The last week of February was a tough one for Microsoft. The long-awaited Vista SP1 ran into issues. In some cases, the update necessary to facilitate the service pack caused some users to experience multiple reboots. In other cases, the service pack was delivered early to some. And finally, it was determined that SP1 could reduce functionality of some programs — many of them security programs. To finish a difficult week, Judge Marsha Pechman enabled a class-action suit against Microsoft over "Vista Capable" OEM logoing.
The authorization of Judge Pechman resulted in the release of some 300 documents by Microsoft that detail how the determination was made to downgrade the requirements to logo a PC as Vista Capable and introduce the "Vista Ready" logo.
While the logos seem similar, they are not. In fact, they speak to an element of the hardware that the average consumer is not familiar with. Beginning with the language, Vista Capable means that the hardware is capable of running Vista. However, it is only capable of running Vista Home Basic. Vista Ready means that the hardware is ready to run Vista of any flavor. But the difference goes deeper.
It begins with the Intel chipset. In Feb 2006, the chipset in bargain notebooks was the 915. Unfortunately, the 915 chipset cannot provide the graphics power necessary to power Aero Glass. Intel voiced concern to Microsoft that it would not be able to supply the certified 945 chipset in sufficient numbers to qualify enough PCs for the Vista Ready logo. Microsoft's response was to certify the 915 chipset, knowing that it would not be able to deliver the entire Vista experience.
While there were many problems with this solution, the main issue seemed to be that the average consumer did not understand the difference between Vista Capable and Vista Ready. This resulted in issues for the OEMs and for retailers.
From the Seattle Post Intelligencer:
In a Feb. 23 2006 e-mail, Robin Leonard, a Microsoft employee, wrote that Wal-Mart is "extremely disappointed in the fact that the standards were lowered and feel like customer confusion will ensue. They would like to see Microsoft reconsider the program and allow for the use of 2 different logos; one that is strictly a Windows Vista Home Basic Capable, and the other Windows Vista Capable."
She continued, "Please give this some consideration; it would be a lot less costly to do the right thing for the customer than to spend dollars on the back end trying to fix the problem."
A day later, Leonard wrote that Wal-Mart had gone directly to Hewlett Packard and asked the company to "try and affect their production lines for the Spring assortment as much as possible and pull the logo from the base unit."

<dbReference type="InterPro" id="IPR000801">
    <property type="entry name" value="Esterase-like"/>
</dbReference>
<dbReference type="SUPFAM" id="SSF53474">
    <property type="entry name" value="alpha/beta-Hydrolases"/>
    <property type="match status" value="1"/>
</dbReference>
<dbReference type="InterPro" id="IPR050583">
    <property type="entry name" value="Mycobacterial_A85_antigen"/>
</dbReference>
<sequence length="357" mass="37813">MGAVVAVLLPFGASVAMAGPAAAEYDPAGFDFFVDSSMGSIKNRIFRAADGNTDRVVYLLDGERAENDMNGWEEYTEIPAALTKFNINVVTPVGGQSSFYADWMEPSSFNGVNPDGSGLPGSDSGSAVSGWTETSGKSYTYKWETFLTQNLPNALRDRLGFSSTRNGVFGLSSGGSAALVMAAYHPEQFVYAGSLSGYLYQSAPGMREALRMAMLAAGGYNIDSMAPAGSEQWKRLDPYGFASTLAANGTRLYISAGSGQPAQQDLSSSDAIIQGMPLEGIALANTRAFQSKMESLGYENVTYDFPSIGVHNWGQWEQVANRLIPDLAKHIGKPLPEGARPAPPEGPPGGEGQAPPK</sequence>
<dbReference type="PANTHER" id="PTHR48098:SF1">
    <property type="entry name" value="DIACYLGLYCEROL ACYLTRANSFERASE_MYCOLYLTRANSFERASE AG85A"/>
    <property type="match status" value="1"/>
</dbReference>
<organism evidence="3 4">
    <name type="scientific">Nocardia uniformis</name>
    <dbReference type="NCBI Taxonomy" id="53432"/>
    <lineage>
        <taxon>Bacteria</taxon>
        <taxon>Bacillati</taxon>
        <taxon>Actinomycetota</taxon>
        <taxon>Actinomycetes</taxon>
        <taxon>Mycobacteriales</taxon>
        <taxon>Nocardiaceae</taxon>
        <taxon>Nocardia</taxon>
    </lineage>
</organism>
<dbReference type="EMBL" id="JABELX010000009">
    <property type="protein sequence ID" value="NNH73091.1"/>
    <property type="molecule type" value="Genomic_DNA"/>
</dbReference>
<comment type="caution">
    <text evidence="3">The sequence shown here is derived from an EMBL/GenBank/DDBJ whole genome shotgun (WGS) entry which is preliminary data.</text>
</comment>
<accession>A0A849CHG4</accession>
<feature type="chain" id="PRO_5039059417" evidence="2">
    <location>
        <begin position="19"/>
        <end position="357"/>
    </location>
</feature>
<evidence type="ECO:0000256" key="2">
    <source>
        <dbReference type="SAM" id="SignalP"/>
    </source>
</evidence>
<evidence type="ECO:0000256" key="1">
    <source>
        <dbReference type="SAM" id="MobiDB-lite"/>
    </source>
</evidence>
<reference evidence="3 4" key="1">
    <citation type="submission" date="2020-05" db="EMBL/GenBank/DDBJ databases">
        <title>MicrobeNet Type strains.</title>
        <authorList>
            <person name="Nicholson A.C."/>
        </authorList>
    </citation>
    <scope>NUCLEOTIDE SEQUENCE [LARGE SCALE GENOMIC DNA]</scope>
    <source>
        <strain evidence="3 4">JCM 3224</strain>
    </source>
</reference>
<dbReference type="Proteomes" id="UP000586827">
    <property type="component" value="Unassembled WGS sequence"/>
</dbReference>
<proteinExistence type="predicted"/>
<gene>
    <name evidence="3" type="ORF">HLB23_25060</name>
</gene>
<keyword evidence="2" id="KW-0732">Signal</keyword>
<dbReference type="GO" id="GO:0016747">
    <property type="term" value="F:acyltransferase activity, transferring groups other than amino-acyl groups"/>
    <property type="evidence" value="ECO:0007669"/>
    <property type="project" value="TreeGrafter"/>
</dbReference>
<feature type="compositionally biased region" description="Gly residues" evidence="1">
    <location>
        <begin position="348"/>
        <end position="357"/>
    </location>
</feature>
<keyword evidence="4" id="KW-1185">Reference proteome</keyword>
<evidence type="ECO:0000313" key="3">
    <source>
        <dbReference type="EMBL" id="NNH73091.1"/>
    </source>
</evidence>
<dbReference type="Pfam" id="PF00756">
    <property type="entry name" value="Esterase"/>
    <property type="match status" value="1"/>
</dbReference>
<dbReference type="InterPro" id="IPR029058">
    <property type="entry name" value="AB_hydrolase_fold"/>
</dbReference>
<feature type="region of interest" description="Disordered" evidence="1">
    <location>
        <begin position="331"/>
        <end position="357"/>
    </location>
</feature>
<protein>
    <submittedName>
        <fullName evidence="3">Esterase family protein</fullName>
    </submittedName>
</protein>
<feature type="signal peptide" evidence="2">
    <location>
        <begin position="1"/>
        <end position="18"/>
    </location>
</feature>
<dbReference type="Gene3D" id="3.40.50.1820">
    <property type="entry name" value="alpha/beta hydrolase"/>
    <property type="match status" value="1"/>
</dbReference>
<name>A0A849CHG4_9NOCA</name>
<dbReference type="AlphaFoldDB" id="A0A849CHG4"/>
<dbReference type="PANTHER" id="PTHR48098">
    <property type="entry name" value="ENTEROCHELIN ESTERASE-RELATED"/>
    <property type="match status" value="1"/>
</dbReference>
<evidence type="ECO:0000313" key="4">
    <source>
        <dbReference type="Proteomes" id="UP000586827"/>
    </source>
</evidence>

In response, on Feb. 27, Steve Schiro, a Microsoft corporate vice president, home and retail division, wrote that "this feedback has been consistent from all retailers around the world."
From the New York Times:
Last-minute changes to Windows Vista broke drivers, forcing key hardware vendors to "limp out with issues" when the OS launched last year, according to a presentation by Dell Corp. that was made public this week.
"Late OS code changes broke drivers and applications, forcing key commodities to miss launch or limp out with issues," said one slide in a Dell presentation dated March 25, 2007, about two months after Vista's launch at retail and availability on new PCs.
The criticism was just one of many under the heading "What did not go well?" Others ranged from knocks against Vista's Windows Anytime Upgrade scheme, an in-place upgrade option, to several slams on "Windows Vista Capable," the marketing program that targeted PC buyers shopping for machines in the months leading up to Vista's debut.
The resulting problems from the decision to use a dual logoing scheme impacted more than the average consumer.
From the Mercury News:
But one dissatisfied customer was Microsoft's own Windows Product Management Vice President Mike Nash, who wrote this e-mail message to colleagues: "I personally got burned by the Intel 915 chipset issue on a laptop. I chose my laptop because it had the Vista logo and was pretty disappointed. I now have a $2,100 e-mail machine."
I questioned both IT professionals and average users. Some have no idea what is important in a computer, many aren't certain what the importance of the OS is, and some are so tired of the upgrade process that they refuse to play— only upgrading when a new computer purchase requires it.
We have heard from a number of people who have had no problems with the upgrade to Vista. To all of those people, I can only say, "I am so glad that it's working well for you!" We also hear from many who have had issues.
It doesn't matter if you love or hate Microsoft. I don't know that one's personal allegiance is the issue here. The real issue, as I see it, is whether or not Microsoft has done something actionable under the law. Its choices may have been ill-advised, but should it be sued? Has it done something so far out of reason that there is a wrong to redress? Judge Pechman thinks that there are questions that should be fairly addressed — enough to believe that the class has merit.
I also have to wonder if there is culpability on Intel's part. Do we have enough information to know that it has some culpability in this? Should the plaintiffs expand the defendant table?
Microsoft combined with Intel for a Vista logo disaster (InformationWeek)